A couple of weeks ago, I decided that I was bored of reading about Plato, electoral systems and the Cold War in the Middle East, so I made a snap decision to buy a new (well, second-hand, to be precise) book. As I browsed through the shelf of second-hand books in Waterstones, an epic title caught my eye — Gandhi & Churchill by Arthur Herman. What a gem for an aspiring history buff! The Singaporean inside of me couldn’t resist the “two-in-one” deal, so I bought it immediately.
I haven’t finished this fascinating double-biography yet, but so far, it’s been an enthralling account of the two men’s lives, framed in the style of a “David and Goliath” duel. Throughout the book, Herman makes astute comparisons between the two titans. Their upbringing, family background, culture, personal convictions, temperament and other aspects of their lives were diametrically opposed to each other, but similar in more ways than we think. I like how Herman’s account appeals to our innate fascination with dramatic face-offs.
But as different as Gandhi and Churchill were from each other, one undeniable similarity is that they were both controversial figures. That shouldn’t be surprising — anyone who decides to swim against the tide of popular opinion and culture is bound to have both followers and naysayers. Both men were unwavering in their resolve, and they were simultaneously praised and excoriated for that. Both men risked their lives (and the lives of others), and they reaped rewards and suffered losses at the same time. You can’t reach that level of greatness without becoming divisive.
It’s easy to forget that greatness is born in the throes of hardship and sacrifice. Or rather, I choose to forget this inconvenient truth about greatness, because my human nature wants to reach the peak without scaling the mountain. (Now that’s achieving the impossible.) But needless to say, this is wishful thinking. I think Herman’s account of Gandhi’s and Churchill’s struggles is a good lesson about two aspects of greatness that we often overlook.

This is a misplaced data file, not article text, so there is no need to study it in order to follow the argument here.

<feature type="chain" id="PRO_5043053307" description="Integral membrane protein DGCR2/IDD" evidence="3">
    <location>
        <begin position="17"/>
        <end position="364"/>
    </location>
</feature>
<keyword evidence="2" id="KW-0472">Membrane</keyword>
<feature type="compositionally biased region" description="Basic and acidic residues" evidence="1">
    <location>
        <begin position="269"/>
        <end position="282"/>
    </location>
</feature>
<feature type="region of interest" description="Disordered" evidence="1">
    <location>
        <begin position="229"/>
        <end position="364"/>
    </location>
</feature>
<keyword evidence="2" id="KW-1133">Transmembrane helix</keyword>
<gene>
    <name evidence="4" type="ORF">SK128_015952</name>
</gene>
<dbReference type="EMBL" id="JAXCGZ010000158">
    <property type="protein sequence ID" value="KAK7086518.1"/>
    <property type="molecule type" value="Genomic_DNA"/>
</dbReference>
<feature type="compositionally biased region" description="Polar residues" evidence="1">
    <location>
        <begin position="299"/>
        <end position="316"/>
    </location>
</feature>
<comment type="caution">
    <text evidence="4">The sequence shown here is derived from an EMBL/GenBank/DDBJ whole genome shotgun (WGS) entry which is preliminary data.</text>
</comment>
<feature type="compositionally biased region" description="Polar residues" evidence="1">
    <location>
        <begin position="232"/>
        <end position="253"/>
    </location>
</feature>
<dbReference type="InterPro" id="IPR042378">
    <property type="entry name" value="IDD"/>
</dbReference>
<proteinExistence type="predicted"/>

The Cost of Greatness
We are told that pride comes before a fall. But allow me to add to that — many falls come before pride. I realise I’m using “pride” in a different way — what I mean is that an individual can only lay claim to great achievements after he has shown that he can recover repeatedly from failure. That is exactly what Gandhi and Churchill demonstrated consistently throughout their lives. At certain points in time, they were two of the biggest failures in the world. At least they must have felt that way.
Gandhi’s civil activism in South Africa began in response to the prejudice against Indians that he observed and personally encountered. In 1906, he organised demonstrations of civil disobedience, or satyagraha (soul force) campaigns, in response to a law that required all Indians to register with the government (a law that he called the Black Act). For seven years, thousands of Indians were jailed and flogged for refusing to register. Gandhi was thrown into jail several times. In the face of such of such a heavy-handed response from the South African government, Gandhi appealed to his comrades to stand firm, but many of his supporters backed down. Still, Gandhi organised 3 satyagraha campaigns in total, even though no one would have blamed him if he had given up after the first one.
Alas, Gandhi’s efforts achieved very little. After all that effort, the Black Act wasn’t repealed, and after negotiations with the government, Gandhi decided to register after all. Of course, he attempted to dodge accusations of hypocrisy by claiming that he registered voluntarily, not because he was expected to. Nonetheless, many of his supporters called him a cop-out, and one of them even attacked him on his way to the registration office. He soon became one of the most hated men in South Africa.